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Q: Consider two linear models, and a dataset split into a training set, a validation set, and a test set in a 70-15-15% proportion. The two models produce a comparable and low mean squared error (MSE) over the training set and comparable but high MSE over the test set. Over the validation set, the MSE committed by the first model is quite high, unlike the second model. Are the following statements true:

  1. The test set is distributed differently than the rest of the dataset
  2. The first model overfits over the training set
  3. The second model overfits over the training set

I thought that 2. and 3. must be true, regardless of what is happening over the validation set. How would you infer the distribution of the test set from such information? I believe I can't say anything about it.

EDIT: corrected an assumed typo

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  • $\begingroup$ Statement 3 is false because there is no third model. $\endgroup$
    – Ceph
    Oct 12, 2021 at 11:16
  • $\begingroup$ I assumed a typo. $\endgroup$
    – marco
    Oct 12, 2021 at 11:18
  • $\begingroup$ Unless you are able to offer a correction for the typo (please just edit this into the question), I think we will need to close this question as ambiguous. $\endgroup$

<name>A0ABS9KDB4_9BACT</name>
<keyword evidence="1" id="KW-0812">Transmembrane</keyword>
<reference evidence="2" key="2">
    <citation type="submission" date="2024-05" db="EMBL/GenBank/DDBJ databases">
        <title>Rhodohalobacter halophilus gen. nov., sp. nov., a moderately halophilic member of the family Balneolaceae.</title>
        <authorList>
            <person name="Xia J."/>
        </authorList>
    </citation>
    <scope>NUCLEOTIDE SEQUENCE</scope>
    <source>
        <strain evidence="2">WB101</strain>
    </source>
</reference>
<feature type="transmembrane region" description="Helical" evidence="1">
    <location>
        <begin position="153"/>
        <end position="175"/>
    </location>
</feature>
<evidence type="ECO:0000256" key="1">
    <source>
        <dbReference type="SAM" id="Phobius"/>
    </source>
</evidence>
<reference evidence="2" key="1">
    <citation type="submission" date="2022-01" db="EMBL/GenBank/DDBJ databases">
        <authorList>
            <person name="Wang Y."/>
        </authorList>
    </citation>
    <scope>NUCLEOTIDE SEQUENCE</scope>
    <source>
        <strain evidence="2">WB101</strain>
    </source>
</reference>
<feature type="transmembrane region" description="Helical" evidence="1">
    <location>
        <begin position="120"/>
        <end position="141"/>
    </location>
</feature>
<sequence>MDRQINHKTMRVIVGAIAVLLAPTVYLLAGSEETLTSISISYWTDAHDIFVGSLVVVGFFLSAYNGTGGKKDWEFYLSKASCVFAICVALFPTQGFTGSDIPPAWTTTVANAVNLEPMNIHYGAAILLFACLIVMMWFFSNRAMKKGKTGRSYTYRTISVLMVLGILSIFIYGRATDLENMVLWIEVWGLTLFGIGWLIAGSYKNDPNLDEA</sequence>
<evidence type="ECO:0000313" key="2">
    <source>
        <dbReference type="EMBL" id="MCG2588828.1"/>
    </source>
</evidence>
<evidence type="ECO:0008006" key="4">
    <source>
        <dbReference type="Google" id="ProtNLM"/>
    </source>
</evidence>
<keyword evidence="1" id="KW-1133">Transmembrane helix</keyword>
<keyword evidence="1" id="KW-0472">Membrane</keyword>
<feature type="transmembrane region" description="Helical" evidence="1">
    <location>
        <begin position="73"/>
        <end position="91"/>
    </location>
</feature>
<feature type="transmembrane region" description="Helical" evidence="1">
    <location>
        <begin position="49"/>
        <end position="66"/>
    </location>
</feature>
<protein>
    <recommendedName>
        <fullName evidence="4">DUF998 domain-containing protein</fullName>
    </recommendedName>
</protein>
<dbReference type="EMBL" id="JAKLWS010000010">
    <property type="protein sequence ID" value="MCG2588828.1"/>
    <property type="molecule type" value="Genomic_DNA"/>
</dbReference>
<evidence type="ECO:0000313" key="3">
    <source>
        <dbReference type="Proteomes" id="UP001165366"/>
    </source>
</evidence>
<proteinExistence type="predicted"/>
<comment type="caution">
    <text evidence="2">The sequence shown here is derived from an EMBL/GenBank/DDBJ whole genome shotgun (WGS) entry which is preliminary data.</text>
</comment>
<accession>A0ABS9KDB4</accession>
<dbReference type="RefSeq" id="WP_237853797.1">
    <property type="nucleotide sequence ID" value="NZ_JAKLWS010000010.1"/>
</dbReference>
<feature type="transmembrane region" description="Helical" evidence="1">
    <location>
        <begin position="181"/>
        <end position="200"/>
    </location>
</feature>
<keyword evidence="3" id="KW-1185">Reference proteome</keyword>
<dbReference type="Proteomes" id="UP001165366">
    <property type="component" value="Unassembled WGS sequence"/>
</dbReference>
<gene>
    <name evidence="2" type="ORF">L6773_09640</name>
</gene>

– Ben
    Oct 12, 2022 at 6:32
  • $\begingroup$ Just edited the question, thank you. $\endgroup$
    – marco
    Oct 13, 2022 at 9:43

2 Answers 2

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Excepting corner cases such as a single outlier causes the very high MSE in test data, (1) is also true. If validation and test set had similar distribution (= the population distribution), MSE would have been the same on them.

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  • $\begingroup$ That exception seems pretty important. $\endgroup$
    – Dave
    Nov 9, 2020 at 23:04
  • $\begingroup$ NO, (1) is not necessarily true. It could of course be the case, but we cannot conclude this from the observations we have without knowing far more details about the situation. $\endgroup$ Nov 10, 2020 at 12:18
  • $\begingroup$ Hi Paman, you are right, all 3 are true, but may I suggest that you write your answer a bit more clearly (e.g. starting with all 3 are true ...)? $\endgroup$ Nov 15, 2022 at 13:06
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I don't think we can say for certain without digging some more, but I suspect the interviewer was looking for this line of thought:

1 and 2 are true, 3 is false.
The validation scores being different is what tips it. The second model still performs well, so we expect the validation set is distributed similarly to the training set, and so the first model is overfit but the second is not. Then since the second model also performs poorly on the test set, we suspect the test set is differently distributed. (Your line of reasoning may be refuted by saying that 1 is true.)

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